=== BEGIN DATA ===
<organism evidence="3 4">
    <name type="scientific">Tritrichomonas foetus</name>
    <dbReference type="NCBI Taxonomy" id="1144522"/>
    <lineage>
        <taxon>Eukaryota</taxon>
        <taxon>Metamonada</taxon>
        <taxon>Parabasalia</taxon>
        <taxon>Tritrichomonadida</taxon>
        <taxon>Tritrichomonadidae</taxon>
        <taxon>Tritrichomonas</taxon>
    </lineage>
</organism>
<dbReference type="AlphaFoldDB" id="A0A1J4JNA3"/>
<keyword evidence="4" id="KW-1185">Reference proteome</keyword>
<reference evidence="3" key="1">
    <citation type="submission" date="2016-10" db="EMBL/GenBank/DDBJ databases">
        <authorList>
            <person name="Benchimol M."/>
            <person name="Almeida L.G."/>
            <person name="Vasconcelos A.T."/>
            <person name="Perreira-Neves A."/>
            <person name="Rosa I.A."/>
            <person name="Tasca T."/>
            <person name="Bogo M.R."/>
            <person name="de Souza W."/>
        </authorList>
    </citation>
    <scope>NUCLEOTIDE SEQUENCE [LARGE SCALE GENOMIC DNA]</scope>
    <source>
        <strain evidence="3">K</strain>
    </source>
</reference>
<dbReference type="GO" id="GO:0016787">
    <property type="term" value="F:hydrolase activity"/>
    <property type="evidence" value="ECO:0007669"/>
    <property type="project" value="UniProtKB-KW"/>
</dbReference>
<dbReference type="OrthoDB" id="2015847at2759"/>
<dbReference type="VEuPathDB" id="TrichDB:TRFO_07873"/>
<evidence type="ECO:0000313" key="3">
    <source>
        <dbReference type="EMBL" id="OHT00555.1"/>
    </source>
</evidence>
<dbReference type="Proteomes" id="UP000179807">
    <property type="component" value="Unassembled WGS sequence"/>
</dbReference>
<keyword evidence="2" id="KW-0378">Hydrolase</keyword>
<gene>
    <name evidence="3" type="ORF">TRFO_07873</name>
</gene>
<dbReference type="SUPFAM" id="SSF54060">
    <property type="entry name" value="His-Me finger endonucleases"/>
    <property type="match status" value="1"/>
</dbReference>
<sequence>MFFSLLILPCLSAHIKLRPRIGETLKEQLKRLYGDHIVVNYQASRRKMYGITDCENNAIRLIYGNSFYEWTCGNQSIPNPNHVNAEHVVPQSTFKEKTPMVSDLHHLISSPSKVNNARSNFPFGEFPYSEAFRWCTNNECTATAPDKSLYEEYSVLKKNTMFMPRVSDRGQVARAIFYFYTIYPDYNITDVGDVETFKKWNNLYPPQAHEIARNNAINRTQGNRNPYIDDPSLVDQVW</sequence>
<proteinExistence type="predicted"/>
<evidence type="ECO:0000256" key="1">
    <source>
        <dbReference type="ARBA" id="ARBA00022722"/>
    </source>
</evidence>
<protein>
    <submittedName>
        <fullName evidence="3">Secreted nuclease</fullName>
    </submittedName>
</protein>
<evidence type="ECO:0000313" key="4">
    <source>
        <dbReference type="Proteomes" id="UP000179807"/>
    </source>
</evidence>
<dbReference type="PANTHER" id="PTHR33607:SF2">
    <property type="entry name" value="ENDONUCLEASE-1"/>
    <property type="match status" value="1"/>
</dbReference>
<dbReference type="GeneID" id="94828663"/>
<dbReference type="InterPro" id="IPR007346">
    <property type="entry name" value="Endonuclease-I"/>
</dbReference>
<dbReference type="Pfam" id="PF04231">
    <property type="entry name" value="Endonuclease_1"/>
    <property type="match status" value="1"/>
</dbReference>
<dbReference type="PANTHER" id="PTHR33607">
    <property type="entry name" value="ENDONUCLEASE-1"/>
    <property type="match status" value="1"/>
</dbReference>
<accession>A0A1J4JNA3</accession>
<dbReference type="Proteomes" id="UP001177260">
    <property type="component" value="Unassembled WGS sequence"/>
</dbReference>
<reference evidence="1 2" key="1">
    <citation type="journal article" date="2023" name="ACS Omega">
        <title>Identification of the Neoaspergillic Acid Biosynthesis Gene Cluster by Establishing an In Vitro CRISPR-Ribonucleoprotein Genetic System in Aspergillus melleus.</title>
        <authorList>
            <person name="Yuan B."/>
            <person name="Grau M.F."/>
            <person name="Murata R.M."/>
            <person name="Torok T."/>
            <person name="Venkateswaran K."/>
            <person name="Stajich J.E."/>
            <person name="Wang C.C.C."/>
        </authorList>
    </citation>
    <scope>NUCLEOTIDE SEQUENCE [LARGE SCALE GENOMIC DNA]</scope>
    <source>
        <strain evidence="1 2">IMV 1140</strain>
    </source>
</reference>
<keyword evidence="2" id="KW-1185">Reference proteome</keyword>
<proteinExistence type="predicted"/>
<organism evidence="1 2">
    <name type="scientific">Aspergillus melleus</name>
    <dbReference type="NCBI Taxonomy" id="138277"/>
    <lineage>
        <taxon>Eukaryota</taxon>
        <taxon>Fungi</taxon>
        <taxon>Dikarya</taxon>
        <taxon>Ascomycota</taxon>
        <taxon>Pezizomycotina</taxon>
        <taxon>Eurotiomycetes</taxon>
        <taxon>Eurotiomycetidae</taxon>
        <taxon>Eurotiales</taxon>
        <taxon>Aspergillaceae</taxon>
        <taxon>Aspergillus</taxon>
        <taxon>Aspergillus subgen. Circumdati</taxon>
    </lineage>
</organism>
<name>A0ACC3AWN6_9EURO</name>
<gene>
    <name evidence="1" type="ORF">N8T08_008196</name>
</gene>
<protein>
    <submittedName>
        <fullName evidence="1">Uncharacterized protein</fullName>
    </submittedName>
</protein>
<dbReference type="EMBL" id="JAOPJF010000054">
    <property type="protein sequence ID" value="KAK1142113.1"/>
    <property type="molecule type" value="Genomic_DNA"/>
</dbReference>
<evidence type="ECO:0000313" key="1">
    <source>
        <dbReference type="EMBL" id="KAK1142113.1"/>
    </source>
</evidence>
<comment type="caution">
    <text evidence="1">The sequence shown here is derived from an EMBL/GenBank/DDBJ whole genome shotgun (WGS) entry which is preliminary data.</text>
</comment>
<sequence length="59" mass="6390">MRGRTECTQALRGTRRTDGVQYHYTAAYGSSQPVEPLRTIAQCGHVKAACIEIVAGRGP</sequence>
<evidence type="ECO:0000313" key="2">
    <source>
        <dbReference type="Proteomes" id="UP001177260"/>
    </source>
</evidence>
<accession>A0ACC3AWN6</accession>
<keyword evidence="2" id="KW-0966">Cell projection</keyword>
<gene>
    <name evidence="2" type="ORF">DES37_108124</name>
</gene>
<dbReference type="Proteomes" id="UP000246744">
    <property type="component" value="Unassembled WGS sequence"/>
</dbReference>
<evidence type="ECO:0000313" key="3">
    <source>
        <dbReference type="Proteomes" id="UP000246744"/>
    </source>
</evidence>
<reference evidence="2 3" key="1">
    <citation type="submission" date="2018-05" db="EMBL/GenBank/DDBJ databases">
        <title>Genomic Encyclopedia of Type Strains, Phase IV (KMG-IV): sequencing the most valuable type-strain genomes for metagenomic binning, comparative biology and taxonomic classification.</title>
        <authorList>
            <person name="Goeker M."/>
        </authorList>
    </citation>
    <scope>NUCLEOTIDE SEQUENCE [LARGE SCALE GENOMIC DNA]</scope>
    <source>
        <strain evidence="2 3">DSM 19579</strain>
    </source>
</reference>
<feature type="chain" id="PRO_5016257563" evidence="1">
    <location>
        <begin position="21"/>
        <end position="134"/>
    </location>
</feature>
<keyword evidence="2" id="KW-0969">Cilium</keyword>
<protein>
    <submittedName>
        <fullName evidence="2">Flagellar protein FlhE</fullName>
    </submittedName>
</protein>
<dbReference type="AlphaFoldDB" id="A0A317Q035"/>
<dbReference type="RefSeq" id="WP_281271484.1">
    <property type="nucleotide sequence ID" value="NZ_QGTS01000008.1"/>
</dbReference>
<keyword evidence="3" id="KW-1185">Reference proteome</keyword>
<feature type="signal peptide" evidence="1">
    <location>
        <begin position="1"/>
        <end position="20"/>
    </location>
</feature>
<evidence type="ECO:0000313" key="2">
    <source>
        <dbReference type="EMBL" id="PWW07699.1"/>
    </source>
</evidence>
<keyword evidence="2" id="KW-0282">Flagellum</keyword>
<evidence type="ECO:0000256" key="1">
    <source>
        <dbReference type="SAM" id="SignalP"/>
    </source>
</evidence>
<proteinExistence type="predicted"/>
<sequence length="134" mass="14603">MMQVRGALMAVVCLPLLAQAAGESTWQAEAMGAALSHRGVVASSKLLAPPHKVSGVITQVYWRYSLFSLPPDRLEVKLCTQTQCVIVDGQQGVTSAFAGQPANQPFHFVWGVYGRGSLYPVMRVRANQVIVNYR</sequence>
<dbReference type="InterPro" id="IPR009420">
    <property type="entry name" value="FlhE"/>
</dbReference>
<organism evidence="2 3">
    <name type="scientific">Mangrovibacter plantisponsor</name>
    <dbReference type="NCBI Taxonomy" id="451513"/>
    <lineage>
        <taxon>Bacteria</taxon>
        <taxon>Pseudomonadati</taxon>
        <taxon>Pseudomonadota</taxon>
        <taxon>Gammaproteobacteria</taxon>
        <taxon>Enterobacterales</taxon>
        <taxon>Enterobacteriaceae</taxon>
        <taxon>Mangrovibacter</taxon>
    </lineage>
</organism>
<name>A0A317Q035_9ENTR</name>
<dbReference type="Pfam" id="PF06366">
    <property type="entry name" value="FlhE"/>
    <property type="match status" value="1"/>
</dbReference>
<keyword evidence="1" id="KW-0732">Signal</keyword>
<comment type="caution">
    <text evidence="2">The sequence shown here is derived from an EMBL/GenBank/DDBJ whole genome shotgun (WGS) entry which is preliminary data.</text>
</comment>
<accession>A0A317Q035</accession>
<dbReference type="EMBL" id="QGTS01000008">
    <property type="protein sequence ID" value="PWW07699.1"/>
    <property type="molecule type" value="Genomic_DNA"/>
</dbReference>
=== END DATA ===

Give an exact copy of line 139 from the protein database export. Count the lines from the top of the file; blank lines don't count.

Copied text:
<dbReference type="EMBL" id="JAOPJF010000054">